Things that fall over : Women's playwriting, poetics and the (anti-)musical

Murray, Peta (2012) Things that fall over : Women's playwriting, poetics and the (anti-)musical. Masters by Research thesis, Queensland University of Technology.

[img] Peta Murray Thesis (PDF 1MB)
Administrators only


Abstract: This study explores the contradictions and ambivalences experienced by a working artist at a time when her age, her gender, and broader cultural shifts are all potential obstacles or liabilities to creative flourishing. It is the product of practice-led research into the creative process from the perspective of the female "late bloomer". In this phrase, I have in mind the mature-aged woman who is, in mid-life, suddenly seized with inspiration and fired with creative energy. At its heart is the question: If an Elizabeth Jolley were in our midst today, would we hear from her? The result is a full-length libretto and accompanying exegetical binoculars in the form of a Preface and an Afterword. The creative work, Things That Fall Over (TTFO) is conceived in two parts: a libretto and oratorio for performance. It begins as a play, but over three acts and into a coda, the work becomes something entirely other - an (anti-) musical.

The work grew from a personal interest in the nexus between women, ageing and creative practice, via investigation into the oeuvre of two Australian artists, Elizabeth Jolley, author, first published at age 53, and Rosalie Gascoigne, sculptor, first exhibited at 58. A second strand of the research grew from a fascination for the stage musical, especially in its more alternative modes as in the hands of Stephen Sondheim, or in more provocative manifestations as witnessed in recent Tony Award winners Avenue Q and The Book of Mormon.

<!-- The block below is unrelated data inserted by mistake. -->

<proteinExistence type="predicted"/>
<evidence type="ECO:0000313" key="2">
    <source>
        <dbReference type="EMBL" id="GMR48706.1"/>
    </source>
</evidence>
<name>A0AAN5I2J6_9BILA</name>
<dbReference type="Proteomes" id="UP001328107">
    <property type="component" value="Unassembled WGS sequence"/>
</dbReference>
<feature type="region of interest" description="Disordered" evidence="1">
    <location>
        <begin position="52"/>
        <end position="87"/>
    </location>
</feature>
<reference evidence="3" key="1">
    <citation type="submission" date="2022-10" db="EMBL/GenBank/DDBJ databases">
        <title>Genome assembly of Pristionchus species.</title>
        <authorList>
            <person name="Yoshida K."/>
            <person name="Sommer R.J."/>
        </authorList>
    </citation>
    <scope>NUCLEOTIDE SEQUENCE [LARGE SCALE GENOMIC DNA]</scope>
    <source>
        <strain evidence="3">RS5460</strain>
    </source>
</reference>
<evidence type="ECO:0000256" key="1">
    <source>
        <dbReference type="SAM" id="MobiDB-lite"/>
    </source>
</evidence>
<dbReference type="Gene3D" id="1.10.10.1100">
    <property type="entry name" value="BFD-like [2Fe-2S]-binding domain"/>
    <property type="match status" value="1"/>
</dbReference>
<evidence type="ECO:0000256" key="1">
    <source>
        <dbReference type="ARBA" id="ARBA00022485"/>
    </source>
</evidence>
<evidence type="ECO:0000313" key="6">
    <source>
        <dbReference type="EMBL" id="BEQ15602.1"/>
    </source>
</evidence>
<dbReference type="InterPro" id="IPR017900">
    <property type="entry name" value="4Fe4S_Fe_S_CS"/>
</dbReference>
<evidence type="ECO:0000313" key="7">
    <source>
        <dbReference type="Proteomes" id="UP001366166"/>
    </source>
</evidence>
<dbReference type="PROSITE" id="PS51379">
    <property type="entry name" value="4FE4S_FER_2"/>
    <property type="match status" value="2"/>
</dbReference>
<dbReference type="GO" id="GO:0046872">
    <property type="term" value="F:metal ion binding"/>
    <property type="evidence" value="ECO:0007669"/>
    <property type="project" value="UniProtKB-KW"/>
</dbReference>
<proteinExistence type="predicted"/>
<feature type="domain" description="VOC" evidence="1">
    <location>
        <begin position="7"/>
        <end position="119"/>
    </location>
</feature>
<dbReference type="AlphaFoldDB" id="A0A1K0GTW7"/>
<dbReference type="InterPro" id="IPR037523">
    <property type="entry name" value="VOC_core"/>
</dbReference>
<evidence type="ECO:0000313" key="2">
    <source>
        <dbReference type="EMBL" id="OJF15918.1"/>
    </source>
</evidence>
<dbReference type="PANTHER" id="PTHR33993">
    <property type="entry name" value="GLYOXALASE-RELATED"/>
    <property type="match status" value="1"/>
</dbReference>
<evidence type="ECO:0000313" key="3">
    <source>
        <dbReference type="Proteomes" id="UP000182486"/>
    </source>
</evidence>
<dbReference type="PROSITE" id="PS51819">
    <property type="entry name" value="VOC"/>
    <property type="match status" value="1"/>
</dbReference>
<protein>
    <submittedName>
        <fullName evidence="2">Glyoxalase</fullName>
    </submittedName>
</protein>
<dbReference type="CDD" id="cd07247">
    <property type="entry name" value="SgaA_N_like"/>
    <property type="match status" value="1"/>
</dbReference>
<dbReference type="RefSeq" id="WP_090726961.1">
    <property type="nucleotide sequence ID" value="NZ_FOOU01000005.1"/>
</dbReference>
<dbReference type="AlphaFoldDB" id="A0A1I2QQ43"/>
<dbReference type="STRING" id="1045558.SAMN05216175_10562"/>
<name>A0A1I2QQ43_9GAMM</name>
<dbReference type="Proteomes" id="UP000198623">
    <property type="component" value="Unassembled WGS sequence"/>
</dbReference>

Contextually, this research is conducted at a time when anecdotal evidence suggests that women’s work in the performing arts and in literature is being pushed to the margins after a late twentieth century Golden Age on page and stage. Using hybrid practice-led methodologies - bricolage, log-keeping - and working within queer and feminist paradigms, this study seeks to counter that push with a new work that is all-female, part-pantomime, part monstrous allegory. In illuminating the creative process of a mature-aged playwright it concludes that hybrid and interstitial forms still offer an inclusive and democratic space in which voices that may otherwise be muted will continue to be heard.

Impact and interest:

Citation counts are sourced monthly from Scopus and Web of Science® citation databases.

These databases contain citations from different subsets of available publications and different time periods and thus the citation count from each is usually different. Some works are not in either database and no count is displayed. Scopus includes citations from articles published in 1996 onwards, and Web of Science® generally from 1980 onwards.

Citations counts from the Google Scholar™ indexing service can be viewed at the linked Google Scholar™ search.

ID Code: 53579
Item Type: QUT Thesis (Masters by Research)
Supervisor: Bray, Errol & Makeham, Paul B.
Keywords: Australian theatre, creative writing, feminist theatre, intertextuality, women’s playwriting, women’s theatre, queer theatre, the anti- musical, the creative process
Divisions: Current > QUT Faculties and Divisions > Creative Industries Faculty
Institution: Queensland University of Technology
Deposited On: 12 Sep 2012 04:40
Last Modified: 10 Sep 2015 01:51

Export: EndNote | Dublin Core | BibTeX

Repository Staff Only: item control page